Thin-slicing: How Malcolm Gladwell demystified one of my skills

 

A couple of years ago I ran a full day’s training for
a Sydney recruitment agency. The nine participants, all recruiters with
between six months and six years recruitment experience, were all
recruiters unfamiliar to me. I had never met any of them prior to the
workshop nor had I had observed any of them in their usual work
environment undertaking their normal job. The only experience I had of
each person was their participation during the workshop.

 

The workshop proceeded from beginning to end,
completely normally in every respect, taking about seven hours.

 

At the completion of the workshop, the GM who had
instigated the workshop asked me to send her an email detailing my
observations and conclusions about each of the participants. A few days
later I made the time to send her the requested two of three sentences
on each person I had observed.

 

Her prompt and astonished email response was
confirmation that just about everything I had surmised about the
strengths and weaknesses of each recruiter was unerringly accurate. One
participant, a recent hire with little recruitment experience, I
identified as a person unlikely to stick at recruitment and would be
vulnerable to an offer of a more high profile or sexy marketing or sales
job outside recruitment. Within a month of the workshop, that recruiter
resigned to take a marketing job outside of recruitment.

 

I didn’t have any concrete explanation as to why I
was able to make such accurate assessments and predictions, on such
minimal evidence, other than to put it down to ‘experience’.

 

Having read Malcolm Gladwell’s Blink: The Power of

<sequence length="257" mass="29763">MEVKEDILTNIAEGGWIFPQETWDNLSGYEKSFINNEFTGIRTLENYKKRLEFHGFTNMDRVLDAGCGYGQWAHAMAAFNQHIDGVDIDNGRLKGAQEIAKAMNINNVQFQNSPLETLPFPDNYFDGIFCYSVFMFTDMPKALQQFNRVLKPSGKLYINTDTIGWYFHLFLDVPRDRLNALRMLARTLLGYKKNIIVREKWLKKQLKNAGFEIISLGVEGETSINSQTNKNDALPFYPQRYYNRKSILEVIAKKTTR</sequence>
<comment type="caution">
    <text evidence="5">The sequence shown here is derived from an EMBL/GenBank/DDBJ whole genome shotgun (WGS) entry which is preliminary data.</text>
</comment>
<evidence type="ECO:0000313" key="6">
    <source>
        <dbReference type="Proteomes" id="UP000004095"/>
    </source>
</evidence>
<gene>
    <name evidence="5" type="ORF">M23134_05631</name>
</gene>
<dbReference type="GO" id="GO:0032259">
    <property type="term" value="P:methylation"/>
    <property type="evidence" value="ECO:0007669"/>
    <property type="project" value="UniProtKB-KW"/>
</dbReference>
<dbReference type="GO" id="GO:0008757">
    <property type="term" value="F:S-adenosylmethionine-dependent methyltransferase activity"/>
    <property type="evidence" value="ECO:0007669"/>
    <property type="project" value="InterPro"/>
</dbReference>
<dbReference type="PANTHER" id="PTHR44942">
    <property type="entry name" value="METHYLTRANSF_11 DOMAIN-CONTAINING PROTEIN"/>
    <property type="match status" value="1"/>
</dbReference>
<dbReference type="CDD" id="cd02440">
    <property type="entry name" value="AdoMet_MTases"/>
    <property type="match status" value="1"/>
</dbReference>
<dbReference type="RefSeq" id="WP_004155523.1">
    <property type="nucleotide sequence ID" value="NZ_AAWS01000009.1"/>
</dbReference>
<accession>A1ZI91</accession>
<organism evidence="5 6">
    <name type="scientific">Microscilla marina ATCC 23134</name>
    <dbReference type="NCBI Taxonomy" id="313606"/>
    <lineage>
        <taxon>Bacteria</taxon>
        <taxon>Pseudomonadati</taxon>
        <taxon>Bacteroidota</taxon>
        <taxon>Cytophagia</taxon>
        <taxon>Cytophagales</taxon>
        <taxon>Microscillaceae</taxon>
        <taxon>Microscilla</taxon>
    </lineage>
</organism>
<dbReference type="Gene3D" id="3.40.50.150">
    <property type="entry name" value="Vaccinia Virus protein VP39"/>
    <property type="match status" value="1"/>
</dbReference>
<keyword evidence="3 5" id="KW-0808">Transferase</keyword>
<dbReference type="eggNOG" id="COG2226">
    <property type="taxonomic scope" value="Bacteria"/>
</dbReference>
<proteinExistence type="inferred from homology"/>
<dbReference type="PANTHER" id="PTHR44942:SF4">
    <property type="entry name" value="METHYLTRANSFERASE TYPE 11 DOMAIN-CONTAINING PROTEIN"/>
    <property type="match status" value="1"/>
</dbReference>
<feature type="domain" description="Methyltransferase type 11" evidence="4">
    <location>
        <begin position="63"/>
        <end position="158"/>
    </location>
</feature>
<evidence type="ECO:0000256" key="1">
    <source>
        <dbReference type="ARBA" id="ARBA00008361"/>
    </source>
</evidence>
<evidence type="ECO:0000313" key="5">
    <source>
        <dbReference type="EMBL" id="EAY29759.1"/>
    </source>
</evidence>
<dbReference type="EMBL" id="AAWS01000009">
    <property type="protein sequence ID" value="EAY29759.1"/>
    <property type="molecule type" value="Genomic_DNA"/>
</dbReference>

Thinking without Thinking   (see Ross Recommends, below) I now have a
better understanding of what that actual ‘experience’ was; I was
‘thin-slicing’. As Gladwell explains; ‘Thin-slicing refers to the
ability of our unconsciousness to find patterns in situations and
behavior based on very narrow slices of experience’
.

 

In other words, after about 34,000 cumulative hours
as a recruiter, leader of recruiters and trainer and coach of
recruiters, I had developed an unconscious ability to recognise
patterns of behaviour   in recruiters, even when they were just
interacting with me and other participants in a workshop that enabled me
to draw reasonably accurate conclusions about their strengths and
weaknesses.

 

The really tricky part would have come if the GM had
asked me to identify exactly   what behaviours (or what
‘thin-slices’) I had observed in each workshop participant that had me
draw the conclusions I did.

 

I don’t think I could have done it, well not
convincingly anyway.

 

Gladwell provides the answer: ‘Whenever we experience
a basic emotion, that emotion is automatically expressed by the muscles
of the face. That response may linger on the face for just a fraction of
a second or be detectable only if electrical sensors are attached to the
face. But it’s always there.

 


We can all mind-read effortlessly and automatically
because the clues we need to make sense of someone or some social
situation are right there on the faces of those in front of us. We may
not be able to read faces as effortlessly as some….but there is enough
accessible information on a face to make everyday mind reading
possible.’

 

After 34,000 hours of working with thousands of
recruiters in many, many different situations, my ‘mind reading’ of
recruiters had developed to such an extent that I was able to
automatically and unconsciously draw conclusions about people I had
never seen do their job. My only point of reference was watching and
listening to people talk about their job and the skills required to do
their job effectively.

 

Over the course of the day I was able to observe each
person’s facial expressions, eye contact and body language that enabled
me to, unconsciously, link those behavioural patterns to the skills and